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Giving Politicians An Excuse To Spend More Money

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Milton Friedman explains Keynesian economics and its influence on politicians and deficit spending. Theories made popular by John Maynard Keynes advocate for increased government spending during recessions and suggest that government should make up the difference if private spending isn’t high enough to boost the economy. Unfortunately, politicians have embraced Keynes’s ideas as a reason to spend, regardless of the state of the economy.

Discussion Questions

  1. What are the economic effects of governments running large budget deficits during economic booms?
  2. Why did Keynesian ideas win over the politicians? 
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A new orthodoxy emerged in the 30’s, one that has remained powerful to this day.

It owes its influence to the brilliance of one man.

John Maynard Keynes was unquestionably, one of the greatest economists of all time.

The core of his theory was that what happened to the quantity of money didn’t matter.

What really mattered was a particular category of spending; in economists’ jargon, autonomous spending.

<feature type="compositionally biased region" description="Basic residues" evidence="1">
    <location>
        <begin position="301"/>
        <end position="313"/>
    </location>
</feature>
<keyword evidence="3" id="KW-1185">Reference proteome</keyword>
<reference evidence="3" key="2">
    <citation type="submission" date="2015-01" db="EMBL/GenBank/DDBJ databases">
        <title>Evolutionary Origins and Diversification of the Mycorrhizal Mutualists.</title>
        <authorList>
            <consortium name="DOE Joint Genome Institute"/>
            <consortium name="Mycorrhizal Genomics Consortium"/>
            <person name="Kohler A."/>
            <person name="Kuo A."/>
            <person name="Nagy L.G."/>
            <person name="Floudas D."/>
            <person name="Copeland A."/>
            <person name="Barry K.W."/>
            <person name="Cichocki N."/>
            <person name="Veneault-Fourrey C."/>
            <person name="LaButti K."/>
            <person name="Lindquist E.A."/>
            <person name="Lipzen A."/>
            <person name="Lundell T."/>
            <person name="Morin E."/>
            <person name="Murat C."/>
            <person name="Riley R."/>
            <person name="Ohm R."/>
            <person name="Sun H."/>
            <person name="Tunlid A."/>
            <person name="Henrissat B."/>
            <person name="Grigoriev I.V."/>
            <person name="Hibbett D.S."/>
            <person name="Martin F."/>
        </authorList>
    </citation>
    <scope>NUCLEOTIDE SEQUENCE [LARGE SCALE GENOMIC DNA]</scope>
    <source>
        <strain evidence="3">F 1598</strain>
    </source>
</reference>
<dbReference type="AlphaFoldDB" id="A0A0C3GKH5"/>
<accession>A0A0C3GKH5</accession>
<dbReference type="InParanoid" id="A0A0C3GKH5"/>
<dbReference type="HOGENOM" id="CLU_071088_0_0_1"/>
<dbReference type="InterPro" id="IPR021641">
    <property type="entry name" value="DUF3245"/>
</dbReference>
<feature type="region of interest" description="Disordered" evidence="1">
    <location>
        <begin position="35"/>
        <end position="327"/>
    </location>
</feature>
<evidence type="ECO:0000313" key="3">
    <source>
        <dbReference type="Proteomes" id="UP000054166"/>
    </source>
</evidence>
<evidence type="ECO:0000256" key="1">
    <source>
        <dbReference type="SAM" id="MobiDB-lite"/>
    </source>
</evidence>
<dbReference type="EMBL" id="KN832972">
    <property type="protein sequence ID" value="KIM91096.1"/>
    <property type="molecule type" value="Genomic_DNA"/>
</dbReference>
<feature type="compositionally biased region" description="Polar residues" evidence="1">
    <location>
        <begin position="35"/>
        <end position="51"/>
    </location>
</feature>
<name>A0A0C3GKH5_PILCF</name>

It might be investment by business enterprises in building factories and adding to the number of machines and adding to inventories. It might be spending by individuals to build houses.

Or, most important of all, it might be deficit spending by government.

If private spending on investment, on house building, was not enough to maintain full employment, then government could always step in and spend enough to make up the difference.

The theory of pump priming was born.

The theory was a godsend to politicians who had been grasping at any expedient.

And here along came a scientific theory, offered under the most responsible of auspices, that justified what they had been wanting to do all along.

Is it any wonder that government spending has exploded ever since, or that deficit spending or that deficit spending has become the order of the day